Synthetic speech generated from brain recordings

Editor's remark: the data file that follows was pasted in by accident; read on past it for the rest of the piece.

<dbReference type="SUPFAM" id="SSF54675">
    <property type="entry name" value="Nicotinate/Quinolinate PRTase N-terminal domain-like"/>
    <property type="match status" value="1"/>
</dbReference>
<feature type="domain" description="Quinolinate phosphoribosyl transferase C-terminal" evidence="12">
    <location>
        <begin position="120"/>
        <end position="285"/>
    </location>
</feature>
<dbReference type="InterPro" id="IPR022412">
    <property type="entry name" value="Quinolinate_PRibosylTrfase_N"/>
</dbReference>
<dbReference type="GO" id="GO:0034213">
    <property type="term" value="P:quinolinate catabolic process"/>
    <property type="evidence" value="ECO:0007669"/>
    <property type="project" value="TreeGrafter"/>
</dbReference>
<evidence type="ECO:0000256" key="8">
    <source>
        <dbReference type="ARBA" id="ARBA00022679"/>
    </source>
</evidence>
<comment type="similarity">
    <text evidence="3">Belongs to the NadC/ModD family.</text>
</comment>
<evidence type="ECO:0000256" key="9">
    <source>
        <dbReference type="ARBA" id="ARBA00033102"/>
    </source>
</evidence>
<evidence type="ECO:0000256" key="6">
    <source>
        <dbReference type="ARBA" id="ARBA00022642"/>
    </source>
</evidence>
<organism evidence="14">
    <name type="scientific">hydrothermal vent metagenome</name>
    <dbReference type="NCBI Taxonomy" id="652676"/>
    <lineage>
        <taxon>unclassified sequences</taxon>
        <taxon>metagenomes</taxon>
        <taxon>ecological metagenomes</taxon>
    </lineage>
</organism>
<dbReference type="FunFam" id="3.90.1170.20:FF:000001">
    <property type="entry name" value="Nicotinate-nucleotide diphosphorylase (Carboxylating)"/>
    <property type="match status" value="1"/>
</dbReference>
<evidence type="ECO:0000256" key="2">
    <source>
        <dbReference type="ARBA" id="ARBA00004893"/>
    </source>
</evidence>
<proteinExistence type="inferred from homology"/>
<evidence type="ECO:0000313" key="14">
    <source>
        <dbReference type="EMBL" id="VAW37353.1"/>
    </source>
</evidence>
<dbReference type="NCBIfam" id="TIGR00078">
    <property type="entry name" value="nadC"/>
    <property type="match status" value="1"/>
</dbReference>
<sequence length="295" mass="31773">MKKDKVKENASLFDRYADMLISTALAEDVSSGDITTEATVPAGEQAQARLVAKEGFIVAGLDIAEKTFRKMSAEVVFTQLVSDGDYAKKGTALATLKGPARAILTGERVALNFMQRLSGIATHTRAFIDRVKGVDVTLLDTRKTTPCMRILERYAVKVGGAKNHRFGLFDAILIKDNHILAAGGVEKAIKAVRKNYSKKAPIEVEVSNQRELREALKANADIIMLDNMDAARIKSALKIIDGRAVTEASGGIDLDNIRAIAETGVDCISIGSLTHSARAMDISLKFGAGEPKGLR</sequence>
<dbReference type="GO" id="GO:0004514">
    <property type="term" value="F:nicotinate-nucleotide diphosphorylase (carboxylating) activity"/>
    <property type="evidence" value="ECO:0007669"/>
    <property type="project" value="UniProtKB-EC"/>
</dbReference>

Assistive devices can enable people with paralysis to type sentences letter by letter at up to 10 words per minute. But that’s a far cry from everyday conversations which take place at about 150 words per minute. New research from UC San Francisco shows it’s possible to generate synthesized speech directly from brain signals. Speech is complex. Brain signals precisely coordinate nearly 100 muscles to move the lips, jaw, tongue and larynx, shaping our breath into sounds that form our words and sentences. In the UCSF study volunteer participants being treated for epilepsy read sentences aloud while electrodes placed on the surface of their brains measured the resulting signals. Shipbuilding is a most fascinating process. Computational model based on that data enabled the researchers to decode how activity patterns in the brain speech centers contribute to particular movements of the vocal tract. These simulated vocal tract movements were transformed into sounds to generate intelligible synthesized speech. Compare that to the participant’s actual speaking voice: Now the synthesized speech again The sound patterns of the individual words synthesized from brain activity are remarkably similar to the original, spoken sentences. The model can also decode the acoustic differences between participants’ voices. Here’s synthesized speech decoded from another study participant: Even when participants mouthed sentences but did not speak them out loud,

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